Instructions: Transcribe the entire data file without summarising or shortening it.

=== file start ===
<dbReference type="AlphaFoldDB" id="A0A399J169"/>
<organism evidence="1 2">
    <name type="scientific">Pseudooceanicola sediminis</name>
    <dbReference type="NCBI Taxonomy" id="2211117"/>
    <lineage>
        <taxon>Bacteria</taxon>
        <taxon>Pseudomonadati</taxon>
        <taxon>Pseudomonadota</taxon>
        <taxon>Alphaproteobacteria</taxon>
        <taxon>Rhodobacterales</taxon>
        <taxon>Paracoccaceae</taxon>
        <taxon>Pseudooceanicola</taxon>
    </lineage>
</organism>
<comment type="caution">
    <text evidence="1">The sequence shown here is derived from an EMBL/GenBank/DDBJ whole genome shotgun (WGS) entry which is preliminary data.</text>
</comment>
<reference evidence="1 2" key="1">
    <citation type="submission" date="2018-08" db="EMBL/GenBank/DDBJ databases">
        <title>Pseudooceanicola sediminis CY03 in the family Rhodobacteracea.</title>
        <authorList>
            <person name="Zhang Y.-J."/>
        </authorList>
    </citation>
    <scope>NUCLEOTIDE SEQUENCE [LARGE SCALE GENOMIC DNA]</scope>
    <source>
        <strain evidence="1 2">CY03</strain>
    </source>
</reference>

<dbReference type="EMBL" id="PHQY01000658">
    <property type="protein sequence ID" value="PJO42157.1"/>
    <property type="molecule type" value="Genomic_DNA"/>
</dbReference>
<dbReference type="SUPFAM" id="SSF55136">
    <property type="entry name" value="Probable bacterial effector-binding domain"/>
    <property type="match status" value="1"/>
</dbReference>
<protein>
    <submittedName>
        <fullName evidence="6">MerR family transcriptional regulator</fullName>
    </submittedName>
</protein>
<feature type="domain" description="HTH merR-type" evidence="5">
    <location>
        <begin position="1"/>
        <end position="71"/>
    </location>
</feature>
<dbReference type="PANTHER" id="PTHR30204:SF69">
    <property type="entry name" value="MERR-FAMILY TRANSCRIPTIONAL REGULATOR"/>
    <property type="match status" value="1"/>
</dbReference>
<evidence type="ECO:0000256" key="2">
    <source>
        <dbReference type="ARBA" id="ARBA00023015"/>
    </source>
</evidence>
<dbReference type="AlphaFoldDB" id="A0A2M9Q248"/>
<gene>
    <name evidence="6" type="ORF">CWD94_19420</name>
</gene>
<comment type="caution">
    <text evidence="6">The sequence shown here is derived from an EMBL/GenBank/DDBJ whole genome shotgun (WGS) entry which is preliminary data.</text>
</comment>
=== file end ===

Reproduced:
<dbReference type="AlphaFoldDB" id="A0A399J169"/>
<organism evidence="1 2">
    <name type="scientific">Pseudooceanicola sediminis</name>
    <dbReference type="NCBI Taxonomy" id="2211117"/>
    <lineage>
        <taxon>Bacteria</taxon>
        <taxon>Pseudomonadati</taxon>
        <taxon>Pseudomonadota</taxon>
        <taxon>Alphaproteobacteria</taxon>
        <taxon>Rhodobacterales</taxon>
        <taxon>Paracoccaceae</taxon>
        <taxon>Pseudooceanicola</taxon>
    </lineage>
</organism>
<comment type="caution">
    <text evidence="1">The sequence shown here is derived from an EMBL/GenBank/DDBJ whole genome shotgun (WGS) entry which is preliminary data.</text>
</comment>
<reference evidence="1 2" key="1">
    <citation type="submission" date="2018-08" db="EMBL/GenBank/DDBJ databases">
        <title>Pseudooceanicola sediminis CY03 in the family Rhodobacteracea.</title>
        <authorList>
            <person name="Zhang Y.-J."/>
        </authorList>
    </citation>
    <scope>NUCLEOTIDE SEQUENCE [LARGE SCALE GENOMIC DNA]</scope>
    <source>
        <strain evidence="1 2">CY03</strain>
    </source>
</reference>

<dbReference type="EMBL" id="PHQY01000658">
    <property type="protein sequence ID" value="PJO42157.1"/>
    <property type="molecule type" value="Genomic_DNA"/>
</dbReference>
<dbReference type="SUPFAM" id="SSF55136">
    <property type="entry name" value="Probable bacterial effector-binding domain"/>
    <property type="match status" value="1"/>
</dbReference>
<protein>
    <submittedName>
        <fullName evidence="6">MerR family transcriptional regulator</fullName>
    </submittedName>
</protein>
<feature type="domain" description="HTH merR-type" evidence="5">
    <location>
        <begin position="1"/>
        <end position="71"/>
    </location>
</feature>
<dbReference type="PANTHER" id="PTHR30204:SF69">
    <property type="entry name" value="MERR-FAMILY TRANSCRIPTIONAL REGULATOR"/>
    <property type="match status" value="1"/>
</dbReference>
<evidence type="ECO:0000256" key="2">
    <source>
        <dbReference type="ARBA" id="ARBA00023015"/>
    </source>
</evidence>
<dbReference type="AlphaFoldDB" id="A0A2M9Q248"/>
<gene>
    <name evidence="6" type="ORF">CWD94_19420</name>
</gene>
<comment type="caution">
    <text evidence="6">The sequence shown here is derived from an EMBL/GenBank/DDBJ whole genome shotgun (WGS) entry which is preliminary data.</text>
</comment>